FREQUENCY

    Figure 8. Plot highlighting the low and high precision values

    PLOT OF THE DECOMPRESSED SIGNAL

    2

    1.8

    1.6

    1.4

    AMPLITUDE

    AMPLITUDE

    1.2

    1

    0.8

    0.6

    1

    0.8

    0.6

    0.4

    AMPLITUDE

    AMPLITUDE

    0.2

    0.4

    0.2

    0

    0 0.5 1 1.5 2 2.5 3 3.5

    0

    -0.2

    -0.4

    TIME

    Figure 9. Plot of decompressed signal

    4

    x 10

    -0.6

    -0.8

    -1

    0 0.5 1 1.5 2 2.5 3 3.5

    Same procedure is followed with different signals and MSE, compression ratios and PSNR are calculated for every signal.

    TIME

    Figure 6. Plot of input signal

    4

    x 10

    Consider the same input signals which were considered for compression. Compressed sensing is done according to the l1 minimization technique. The 1.wav signal is taken as input as shown in the Figure 10. DCT is applied to this signal and the signal is compressed as shown in Figure 11.

    Recorded input speech signal

    0.04

    x 10 Reconstructed signal at the receiver

    -3

    -3

    8

    Amplitude of the reconstructed signal using IDCT

    Amplitude of the reconstructed signal using IDCT

    6

    4

    2

    Amplitude of the input speech signal

    Amplitude of the input speech signal

    0.03 0

    0.02 -2

    0.01 -4

    0 -6

    -0.01

    -0.02

    -0.03

    -0.04

    0 200 400 600 800 1000 1200 1400 1600 1800 2000

    Length of the input speech signal

    Figure 10. Plot of the input signal

    Thresholding of the signal is done to make the signal sparser as shown in Figure 12. This signal is multiplied with a predefined measurement matrix. This results in a vector which is also called as observation vector. Figure 13 shows the reconstructed signal at the receiver.

    Discrete cosine transform of the recorded signal

    -8

    0 200 400 600 800 1000 1200 1400 1600 1800 2000

    Length of the reconstructed signal using IDCT

    Figure 13. Plot of the reconstructed signal

  5. CONCLUSION

From the experimental results it is observed that the Mean Square Error (MSE), Peak Signal to Noise Ratio (PSNR) and Compression Ratio of Compression and Compressed Sensing are obtained and compared. The following results are obtained as shown in Table1.

Table 1. COMPARISON

PARAMETERS

COMPARISON

COMPRESSION

COMPRESSED SENSING

MSE

MORE

LESS

PSNR

LESS

MORE

COMPRESSION RATIOS

LESS

MORE

PARAMETERS

COMPARISON

COMPRESSION

COMPRESSED SENSING

MSE

MORE

LESS

PSNR

LESS

MORE

COMPRESSION RATIOS

LESS

MORE

0.06

0.04

Amplitude of the DCT spectrum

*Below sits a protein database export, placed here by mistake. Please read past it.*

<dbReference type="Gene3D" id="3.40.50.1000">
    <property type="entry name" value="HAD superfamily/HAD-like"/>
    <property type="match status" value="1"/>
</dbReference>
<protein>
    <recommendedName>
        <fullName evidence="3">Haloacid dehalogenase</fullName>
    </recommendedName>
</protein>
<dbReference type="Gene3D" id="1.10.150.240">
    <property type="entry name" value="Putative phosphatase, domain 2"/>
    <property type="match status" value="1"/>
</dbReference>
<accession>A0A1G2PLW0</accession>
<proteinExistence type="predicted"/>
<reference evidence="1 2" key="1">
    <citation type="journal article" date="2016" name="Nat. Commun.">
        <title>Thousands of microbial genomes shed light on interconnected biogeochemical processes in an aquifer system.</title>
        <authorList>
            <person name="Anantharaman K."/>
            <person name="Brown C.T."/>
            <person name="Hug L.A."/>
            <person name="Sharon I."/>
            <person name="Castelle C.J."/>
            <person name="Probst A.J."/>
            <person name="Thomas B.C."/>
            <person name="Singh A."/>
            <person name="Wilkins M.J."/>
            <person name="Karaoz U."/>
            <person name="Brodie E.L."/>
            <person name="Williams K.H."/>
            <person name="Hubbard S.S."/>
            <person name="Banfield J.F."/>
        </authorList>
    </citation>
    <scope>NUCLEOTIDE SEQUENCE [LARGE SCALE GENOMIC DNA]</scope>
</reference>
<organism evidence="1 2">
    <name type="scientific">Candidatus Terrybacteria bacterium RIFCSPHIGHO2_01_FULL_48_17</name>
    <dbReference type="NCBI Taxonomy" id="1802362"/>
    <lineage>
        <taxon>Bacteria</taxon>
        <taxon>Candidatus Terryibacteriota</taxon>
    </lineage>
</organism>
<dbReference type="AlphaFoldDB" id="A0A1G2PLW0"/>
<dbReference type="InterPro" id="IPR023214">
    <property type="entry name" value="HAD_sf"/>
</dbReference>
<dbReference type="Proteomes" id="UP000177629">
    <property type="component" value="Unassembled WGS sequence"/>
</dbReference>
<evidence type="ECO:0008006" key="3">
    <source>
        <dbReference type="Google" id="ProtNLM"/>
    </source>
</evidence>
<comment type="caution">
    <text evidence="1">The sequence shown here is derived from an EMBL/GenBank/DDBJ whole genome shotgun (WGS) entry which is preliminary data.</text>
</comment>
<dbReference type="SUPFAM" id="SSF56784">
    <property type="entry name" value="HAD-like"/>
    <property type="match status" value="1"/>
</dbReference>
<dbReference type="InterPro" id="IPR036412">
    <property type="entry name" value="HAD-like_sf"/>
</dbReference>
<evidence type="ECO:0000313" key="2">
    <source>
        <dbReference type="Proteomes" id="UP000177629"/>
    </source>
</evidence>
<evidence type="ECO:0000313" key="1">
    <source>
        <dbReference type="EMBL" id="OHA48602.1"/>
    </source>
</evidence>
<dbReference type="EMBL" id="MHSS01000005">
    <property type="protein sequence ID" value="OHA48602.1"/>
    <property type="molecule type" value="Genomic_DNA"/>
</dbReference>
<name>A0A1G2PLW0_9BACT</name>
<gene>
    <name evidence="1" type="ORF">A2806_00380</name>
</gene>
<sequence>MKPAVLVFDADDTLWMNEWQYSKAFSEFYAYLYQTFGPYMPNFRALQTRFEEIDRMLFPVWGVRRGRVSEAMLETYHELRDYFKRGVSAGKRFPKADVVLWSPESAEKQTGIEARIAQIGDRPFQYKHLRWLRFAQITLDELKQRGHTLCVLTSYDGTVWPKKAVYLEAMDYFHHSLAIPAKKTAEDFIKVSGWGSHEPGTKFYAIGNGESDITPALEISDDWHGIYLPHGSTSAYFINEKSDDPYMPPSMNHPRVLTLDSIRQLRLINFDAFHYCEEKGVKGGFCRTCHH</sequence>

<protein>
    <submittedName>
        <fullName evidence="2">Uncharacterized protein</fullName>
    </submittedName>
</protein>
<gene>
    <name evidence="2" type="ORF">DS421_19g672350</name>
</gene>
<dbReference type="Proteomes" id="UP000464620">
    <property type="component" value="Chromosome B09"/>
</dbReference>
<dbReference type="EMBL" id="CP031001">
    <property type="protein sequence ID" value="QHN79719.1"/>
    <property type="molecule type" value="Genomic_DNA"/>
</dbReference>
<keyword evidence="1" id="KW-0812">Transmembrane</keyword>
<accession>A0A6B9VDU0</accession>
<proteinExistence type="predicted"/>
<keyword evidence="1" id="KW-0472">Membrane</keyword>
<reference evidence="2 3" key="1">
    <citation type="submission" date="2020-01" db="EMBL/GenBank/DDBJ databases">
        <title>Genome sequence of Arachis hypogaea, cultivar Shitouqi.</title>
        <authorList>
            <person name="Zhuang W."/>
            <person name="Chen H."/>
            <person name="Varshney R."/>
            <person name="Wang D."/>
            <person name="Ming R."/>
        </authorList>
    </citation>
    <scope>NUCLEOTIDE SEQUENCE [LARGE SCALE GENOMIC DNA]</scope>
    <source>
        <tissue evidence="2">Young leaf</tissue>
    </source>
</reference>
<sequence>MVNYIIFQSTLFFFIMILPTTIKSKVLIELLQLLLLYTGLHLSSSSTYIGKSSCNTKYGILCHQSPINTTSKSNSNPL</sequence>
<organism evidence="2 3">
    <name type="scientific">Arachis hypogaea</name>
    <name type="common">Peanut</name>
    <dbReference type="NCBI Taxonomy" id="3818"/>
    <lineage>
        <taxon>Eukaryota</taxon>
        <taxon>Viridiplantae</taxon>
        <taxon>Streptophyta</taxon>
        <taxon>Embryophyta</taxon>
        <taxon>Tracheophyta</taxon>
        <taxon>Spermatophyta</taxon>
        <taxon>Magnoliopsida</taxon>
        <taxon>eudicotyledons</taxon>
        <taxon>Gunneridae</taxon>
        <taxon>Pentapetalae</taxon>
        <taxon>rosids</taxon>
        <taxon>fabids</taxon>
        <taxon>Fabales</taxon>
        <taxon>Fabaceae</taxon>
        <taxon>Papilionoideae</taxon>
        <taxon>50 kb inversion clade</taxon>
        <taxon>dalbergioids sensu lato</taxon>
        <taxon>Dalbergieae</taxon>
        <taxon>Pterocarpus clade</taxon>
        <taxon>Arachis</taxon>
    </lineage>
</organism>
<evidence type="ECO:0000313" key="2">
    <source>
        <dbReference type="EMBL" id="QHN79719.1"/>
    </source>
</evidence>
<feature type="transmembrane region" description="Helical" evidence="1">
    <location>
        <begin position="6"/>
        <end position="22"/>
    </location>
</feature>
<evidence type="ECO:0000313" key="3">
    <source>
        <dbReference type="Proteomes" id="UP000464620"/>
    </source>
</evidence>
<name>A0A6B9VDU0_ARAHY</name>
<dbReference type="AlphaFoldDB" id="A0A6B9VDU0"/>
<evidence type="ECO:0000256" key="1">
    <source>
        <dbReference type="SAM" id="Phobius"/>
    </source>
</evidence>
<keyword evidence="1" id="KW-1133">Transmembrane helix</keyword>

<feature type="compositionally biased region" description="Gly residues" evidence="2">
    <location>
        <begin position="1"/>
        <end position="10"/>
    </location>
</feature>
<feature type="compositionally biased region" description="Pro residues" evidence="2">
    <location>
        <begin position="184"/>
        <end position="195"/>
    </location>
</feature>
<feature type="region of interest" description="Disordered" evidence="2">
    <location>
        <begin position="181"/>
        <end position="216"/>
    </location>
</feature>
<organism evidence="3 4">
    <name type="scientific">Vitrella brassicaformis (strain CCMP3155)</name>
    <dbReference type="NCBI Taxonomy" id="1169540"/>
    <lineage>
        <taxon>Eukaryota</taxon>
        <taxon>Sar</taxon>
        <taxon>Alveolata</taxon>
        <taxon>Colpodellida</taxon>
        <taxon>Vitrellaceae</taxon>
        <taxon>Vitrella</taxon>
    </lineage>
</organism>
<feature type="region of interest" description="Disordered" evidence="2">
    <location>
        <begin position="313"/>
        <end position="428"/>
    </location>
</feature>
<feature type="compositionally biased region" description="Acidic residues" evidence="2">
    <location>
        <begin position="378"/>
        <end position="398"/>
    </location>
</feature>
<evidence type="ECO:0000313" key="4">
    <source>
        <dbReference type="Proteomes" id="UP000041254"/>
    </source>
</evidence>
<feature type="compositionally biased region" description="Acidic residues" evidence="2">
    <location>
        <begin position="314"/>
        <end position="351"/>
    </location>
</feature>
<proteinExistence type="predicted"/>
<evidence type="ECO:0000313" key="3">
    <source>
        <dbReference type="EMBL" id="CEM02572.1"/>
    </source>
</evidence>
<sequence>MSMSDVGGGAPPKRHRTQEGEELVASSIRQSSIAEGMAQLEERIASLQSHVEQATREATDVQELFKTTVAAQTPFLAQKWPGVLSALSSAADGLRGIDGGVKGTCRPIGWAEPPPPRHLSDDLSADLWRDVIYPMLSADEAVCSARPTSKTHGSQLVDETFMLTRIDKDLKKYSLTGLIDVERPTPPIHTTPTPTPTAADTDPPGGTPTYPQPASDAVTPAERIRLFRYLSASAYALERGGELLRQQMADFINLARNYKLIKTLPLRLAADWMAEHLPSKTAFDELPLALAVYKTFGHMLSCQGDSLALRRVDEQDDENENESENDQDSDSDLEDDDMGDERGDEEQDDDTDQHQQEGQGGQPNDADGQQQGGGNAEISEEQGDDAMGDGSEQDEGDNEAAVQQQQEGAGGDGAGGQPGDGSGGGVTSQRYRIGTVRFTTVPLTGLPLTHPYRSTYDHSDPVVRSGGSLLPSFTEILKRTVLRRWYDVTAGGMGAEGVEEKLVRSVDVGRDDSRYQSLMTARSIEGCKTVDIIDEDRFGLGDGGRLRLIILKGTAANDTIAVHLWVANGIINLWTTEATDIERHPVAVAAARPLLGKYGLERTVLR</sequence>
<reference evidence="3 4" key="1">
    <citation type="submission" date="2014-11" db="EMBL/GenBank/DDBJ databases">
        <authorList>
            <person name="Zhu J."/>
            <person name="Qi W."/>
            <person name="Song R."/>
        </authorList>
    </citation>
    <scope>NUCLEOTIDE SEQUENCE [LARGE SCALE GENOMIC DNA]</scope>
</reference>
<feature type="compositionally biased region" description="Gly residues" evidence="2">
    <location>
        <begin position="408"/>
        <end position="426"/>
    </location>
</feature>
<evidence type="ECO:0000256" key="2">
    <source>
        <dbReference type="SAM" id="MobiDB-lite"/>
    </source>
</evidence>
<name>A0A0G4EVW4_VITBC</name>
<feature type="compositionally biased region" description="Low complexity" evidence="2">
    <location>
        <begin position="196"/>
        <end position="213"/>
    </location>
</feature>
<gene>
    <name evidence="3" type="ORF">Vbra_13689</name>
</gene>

Amplitude of the DCT spectrum

0.02

0

-0.02

-0.04

-0.06

-0.08

0 200 400 600 800 1000 1200 1400 1600 1800 2000

Length of the DCT spectrum

Figure 11. Plot of the DCT

The Threshold spectrum

0.06

Amplitude of the threshold spectrum

Amplitude of the threshold spectrum

0.04

0.02

0

-0.02

-0.04

-0.06

-0.08

0 200 400 600 800 1000 1200 1400 1600 1800 2000

The length of the threshold spectrum

Figure 12. Plot of the threshold spectrum

From Table 1 we conclude that Compressed Sensing is a better technique when compared to compression for all types of speech signals.

REFERENCES

  1. en.wikipedia.org/wiki/Speech_processing

  2. www.ece.ucsb.edu/Faculty/Rabiner/…/341_telecom%20applications.pd fwww.ece.ucsb.edu/Faculty/Rabiner/…/341_telecom%20applications.p df

  3. en.wikipedia.org/wiki/Compressed_sensing

  4. Wei-Ho Tsai, Member, IEEE, and Hsin-Chieh Lee Singer Identification Based on Spoken Datain Voice Characterization IEEE TRANSACTIONS ON AUDIO, SPEECH, AND LANGUAGE PROCESSING, VOL. 20, NO. 8, OCTOBER 2012.

  5. In the paper titled Door Phone Embedded System for Voice Based User Identification and Verification Platform published by Iztok Kramberger, Member, IEEE, Matej Grai, and Toma Rotovnik IEEE Transactions on Consumer Electronics, Vol. 57, No. 3, August 2011.

  6. A.A.M. Abushariah, M.A.M. Abushariah, Voice Based Automatic Person Identification System Using Vector Quantization International Conference on Computer and Communication Engineering (ICCCE 2012), 3-5 July 2012, Kuala Lumpur, Malaysia.

  7. M. Abdollahi, E. Valavi, H. Ahmadi Noubari Voice-based Gender Identification via Multiresolution Frame Classification of Spectro- Temporal Maps Proceedings of International Joint Conference on Neural Networks, Atlanta, Georgia, USA, June 14-19, 2009.

  8. Siddhi Desai , Prof. Naitik Nakrani Compressive Sensing in Speech Processing: A Survey Based on Sparsity and Sensing Matrix International Journal of Emerging Technology and Advanced Engineering Website: www.ijetae.com (ISSN 2250-2459, ISO 9001:2008 Issue 12) december 2013.

  9. David L. Donoho, Member, IEEE Compressed Sensing IEEE TRANSACTIONS ON INFORMATION THEORY, VOL. 52, NO. 4, APRIL 2006.